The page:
8. Wrap cat in large towel and get spouse to lie on cat with head just visible from below armpit. Put pill in end of drinking straw, force mouth open with pencil and blow down drinking straw.

9. Check label to make sure pill not harmful to humans, drink glass of water to take taste away. Apply band-aid to spouse's forearm and remove blood from carpet with cold water and soap.

10. Retrieve cat from neighbor's shed. Get another pill. Place cat in cupboard and close door onto neck to leave head showing. Force mouth open with dessert spoon. Flick pill down throat with elastic band.

11. Fetch screwdriver from garage and put cupboard door back on hinges. Apply cold compress to cheek and check records for date of last tetanus shot. Throw t-shirt away and fetch a new one from bedroom.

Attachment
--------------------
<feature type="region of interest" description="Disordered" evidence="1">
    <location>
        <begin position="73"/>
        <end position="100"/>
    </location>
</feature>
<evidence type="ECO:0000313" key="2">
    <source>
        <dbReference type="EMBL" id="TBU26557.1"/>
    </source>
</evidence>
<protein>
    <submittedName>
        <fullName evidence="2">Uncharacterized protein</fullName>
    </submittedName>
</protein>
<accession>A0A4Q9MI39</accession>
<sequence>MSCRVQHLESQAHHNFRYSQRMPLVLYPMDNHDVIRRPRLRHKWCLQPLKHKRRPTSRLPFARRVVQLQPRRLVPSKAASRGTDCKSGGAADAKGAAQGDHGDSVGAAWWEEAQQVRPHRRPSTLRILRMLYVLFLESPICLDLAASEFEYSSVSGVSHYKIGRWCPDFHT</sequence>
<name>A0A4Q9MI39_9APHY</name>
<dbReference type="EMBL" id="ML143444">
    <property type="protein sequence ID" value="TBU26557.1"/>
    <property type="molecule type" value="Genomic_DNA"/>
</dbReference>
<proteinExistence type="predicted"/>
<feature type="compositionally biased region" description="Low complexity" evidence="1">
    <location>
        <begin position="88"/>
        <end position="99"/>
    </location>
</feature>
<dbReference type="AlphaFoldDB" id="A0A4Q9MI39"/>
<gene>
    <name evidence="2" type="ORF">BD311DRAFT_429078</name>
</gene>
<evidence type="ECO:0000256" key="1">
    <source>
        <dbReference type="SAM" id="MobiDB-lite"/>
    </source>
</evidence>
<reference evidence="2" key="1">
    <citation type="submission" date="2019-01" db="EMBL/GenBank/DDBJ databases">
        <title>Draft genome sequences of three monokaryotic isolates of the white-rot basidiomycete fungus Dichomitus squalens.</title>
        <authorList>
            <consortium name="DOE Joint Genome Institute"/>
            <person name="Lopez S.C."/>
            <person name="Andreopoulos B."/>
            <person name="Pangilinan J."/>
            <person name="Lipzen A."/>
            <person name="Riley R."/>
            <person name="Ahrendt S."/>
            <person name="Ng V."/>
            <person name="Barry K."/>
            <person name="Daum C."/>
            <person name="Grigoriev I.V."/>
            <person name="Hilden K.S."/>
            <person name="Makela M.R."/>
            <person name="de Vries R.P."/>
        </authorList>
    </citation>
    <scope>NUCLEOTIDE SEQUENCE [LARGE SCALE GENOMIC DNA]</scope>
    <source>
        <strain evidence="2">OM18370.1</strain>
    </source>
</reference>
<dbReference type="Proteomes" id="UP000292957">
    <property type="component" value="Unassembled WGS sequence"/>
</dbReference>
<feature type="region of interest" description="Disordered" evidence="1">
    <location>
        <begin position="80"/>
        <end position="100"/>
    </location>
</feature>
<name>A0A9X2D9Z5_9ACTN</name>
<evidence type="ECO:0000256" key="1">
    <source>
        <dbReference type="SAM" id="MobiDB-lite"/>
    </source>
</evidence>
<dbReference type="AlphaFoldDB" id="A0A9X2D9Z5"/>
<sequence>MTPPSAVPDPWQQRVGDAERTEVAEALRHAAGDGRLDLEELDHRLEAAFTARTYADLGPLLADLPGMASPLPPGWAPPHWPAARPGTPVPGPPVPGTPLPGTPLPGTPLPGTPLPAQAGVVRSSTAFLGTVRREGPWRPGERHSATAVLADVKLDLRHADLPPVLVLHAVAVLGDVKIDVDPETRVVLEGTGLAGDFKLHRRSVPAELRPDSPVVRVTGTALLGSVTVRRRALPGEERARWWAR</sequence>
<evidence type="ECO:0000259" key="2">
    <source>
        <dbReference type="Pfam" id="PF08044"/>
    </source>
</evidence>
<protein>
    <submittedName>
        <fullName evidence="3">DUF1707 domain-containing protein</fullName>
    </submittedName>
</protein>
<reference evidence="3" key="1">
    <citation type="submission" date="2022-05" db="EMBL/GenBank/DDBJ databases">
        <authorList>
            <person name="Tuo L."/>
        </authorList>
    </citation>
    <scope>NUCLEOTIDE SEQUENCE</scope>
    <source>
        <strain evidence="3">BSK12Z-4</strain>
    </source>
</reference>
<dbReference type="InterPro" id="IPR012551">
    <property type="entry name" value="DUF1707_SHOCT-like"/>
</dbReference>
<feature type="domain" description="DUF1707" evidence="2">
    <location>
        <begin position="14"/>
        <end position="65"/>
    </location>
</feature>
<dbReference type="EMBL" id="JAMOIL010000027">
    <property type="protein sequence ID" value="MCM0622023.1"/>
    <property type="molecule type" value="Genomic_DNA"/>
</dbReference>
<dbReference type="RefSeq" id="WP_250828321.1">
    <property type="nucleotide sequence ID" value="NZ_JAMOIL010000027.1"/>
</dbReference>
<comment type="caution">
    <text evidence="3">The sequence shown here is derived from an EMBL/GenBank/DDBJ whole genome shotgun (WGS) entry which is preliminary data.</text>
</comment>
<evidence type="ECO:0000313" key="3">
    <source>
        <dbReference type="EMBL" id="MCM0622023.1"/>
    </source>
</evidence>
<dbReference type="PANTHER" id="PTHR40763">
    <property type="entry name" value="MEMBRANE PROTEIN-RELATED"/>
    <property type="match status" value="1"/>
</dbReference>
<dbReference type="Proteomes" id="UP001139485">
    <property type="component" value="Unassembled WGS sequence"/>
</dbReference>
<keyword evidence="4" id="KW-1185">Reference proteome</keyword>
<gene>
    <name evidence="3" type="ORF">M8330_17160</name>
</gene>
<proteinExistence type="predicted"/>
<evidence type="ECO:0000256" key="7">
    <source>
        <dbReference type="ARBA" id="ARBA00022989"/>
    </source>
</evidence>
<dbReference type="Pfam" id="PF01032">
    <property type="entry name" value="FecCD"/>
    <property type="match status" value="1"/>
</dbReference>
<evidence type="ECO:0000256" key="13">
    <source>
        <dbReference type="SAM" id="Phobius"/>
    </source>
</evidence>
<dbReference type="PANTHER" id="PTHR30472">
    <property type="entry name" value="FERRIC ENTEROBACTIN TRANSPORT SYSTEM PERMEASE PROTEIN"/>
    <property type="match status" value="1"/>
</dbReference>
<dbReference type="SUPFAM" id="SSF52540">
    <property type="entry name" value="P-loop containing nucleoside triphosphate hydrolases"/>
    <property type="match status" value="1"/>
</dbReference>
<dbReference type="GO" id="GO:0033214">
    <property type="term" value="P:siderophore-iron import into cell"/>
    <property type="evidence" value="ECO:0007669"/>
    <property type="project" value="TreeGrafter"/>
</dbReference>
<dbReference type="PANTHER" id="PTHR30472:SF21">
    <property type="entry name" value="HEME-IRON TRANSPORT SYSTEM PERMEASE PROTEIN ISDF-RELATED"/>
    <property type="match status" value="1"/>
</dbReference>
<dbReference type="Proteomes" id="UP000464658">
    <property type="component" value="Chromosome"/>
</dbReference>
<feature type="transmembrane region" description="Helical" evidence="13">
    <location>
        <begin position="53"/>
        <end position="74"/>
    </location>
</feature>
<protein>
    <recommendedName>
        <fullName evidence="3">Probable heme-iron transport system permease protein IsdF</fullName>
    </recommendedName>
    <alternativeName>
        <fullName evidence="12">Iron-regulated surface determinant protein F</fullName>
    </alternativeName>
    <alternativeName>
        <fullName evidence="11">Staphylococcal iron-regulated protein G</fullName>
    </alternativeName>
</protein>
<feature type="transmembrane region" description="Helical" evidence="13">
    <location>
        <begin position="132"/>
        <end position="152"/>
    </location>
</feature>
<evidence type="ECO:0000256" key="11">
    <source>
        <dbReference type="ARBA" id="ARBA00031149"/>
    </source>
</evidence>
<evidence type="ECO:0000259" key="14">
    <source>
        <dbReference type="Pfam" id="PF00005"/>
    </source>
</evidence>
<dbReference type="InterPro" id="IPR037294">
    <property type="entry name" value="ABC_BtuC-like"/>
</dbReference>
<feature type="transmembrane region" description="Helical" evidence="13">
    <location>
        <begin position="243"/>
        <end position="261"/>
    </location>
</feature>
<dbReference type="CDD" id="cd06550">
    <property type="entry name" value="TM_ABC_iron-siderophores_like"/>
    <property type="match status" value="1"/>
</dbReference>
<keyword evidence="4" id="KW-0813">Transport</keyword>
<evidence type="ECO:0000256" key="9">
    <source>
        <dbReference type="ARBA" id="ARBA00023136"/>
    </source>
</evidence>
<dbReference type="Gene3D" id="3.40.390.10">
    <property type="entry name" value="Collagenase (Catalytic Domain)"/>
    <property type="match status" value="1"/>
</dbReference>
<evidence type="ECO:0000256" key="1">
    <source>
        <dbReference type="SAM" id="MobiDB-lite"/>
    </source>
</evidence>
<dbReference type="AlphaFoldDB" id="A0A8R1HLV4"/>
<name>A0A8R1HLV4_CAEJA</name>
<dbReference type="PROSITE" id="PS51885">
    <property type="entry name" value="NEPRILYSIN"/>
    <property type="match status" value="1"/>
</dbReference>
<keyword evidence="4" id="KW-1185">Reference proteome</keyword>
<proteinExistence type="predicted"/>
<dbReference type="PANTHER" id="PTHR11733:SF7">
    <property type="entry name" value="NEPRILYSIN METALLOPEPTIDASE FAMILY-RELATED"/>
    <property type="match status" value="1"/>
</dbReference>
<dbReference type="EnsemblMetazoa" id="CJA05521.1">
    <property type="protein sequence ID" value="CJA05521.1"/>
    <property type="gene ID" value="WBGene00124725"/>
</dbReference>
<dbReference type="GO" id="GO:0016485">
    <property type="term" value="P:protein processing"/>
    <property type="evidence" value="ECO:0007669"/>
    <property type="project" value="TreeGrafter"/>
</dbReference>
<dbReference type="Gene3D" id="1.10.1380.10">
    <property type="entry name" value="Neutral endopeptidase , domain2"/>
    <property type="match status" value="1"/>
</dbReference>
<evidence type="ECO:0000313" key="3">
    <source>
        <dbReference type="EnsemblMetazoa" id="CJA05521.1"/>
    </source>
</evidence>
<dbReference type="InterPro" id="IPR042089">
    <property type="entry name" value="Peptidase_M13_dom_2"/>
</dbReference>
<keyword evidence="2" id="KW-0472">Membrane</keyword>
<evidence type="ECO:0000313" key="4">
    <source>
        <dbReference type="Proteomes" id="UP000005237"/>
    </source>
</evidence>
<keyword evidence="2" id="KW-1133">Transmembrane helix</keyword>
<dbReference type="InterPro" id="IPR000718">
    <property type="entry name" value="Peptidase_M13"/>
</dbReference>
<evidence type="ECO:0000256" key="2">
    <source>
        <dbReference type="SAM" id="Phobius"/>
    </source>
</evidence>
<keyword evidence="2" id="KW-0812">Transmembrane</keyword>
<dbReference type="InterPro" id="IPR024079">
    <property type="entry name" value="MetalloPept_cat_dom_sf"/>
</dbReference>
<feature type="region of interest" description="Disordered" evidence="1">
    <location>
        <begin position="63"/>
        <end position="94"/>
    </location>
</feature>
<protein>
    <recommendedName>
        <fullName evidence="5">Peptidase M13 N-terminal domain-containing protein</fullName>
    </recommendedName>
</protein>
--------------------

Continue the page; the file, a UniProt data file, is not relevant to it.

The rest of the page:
12. Call fire brigade to retrieve cat from tree across the road. Apologize to neighbor who crashed into fence while swerving to avoid cat. Take last pill from foil.

13. Tie cat's front paws to rear paws with garden twine and bind tightly to leg of dining table; find heave duty pruning gloves from shed. Push pill into mouth followed by large piece of fillet steak. Hold head vertically and pour two pints of water down throat to wash pill down.

14. Get spouse to drive you to the emergency room; sit quietly while doctor stitches fingers and forearm and removes pill remnants from right eye. Call furniture shop on way home to order new table.

15. Arrange for SPCA to collect cat and ring local pet shop to see if they have any hamsters.

HOW TO GIVE A DOG A PILL

1. Wrap it in bacon.

:P :P :P :lol: :lol: :lol:
RIP Sweet Cassie 4/98 - 3/13

NancyH
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Post by NancyH »

OMG!!!!! :lol: :lol: :lol: :lol: :lol: :lol: :lol:
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Post by DLDoiron »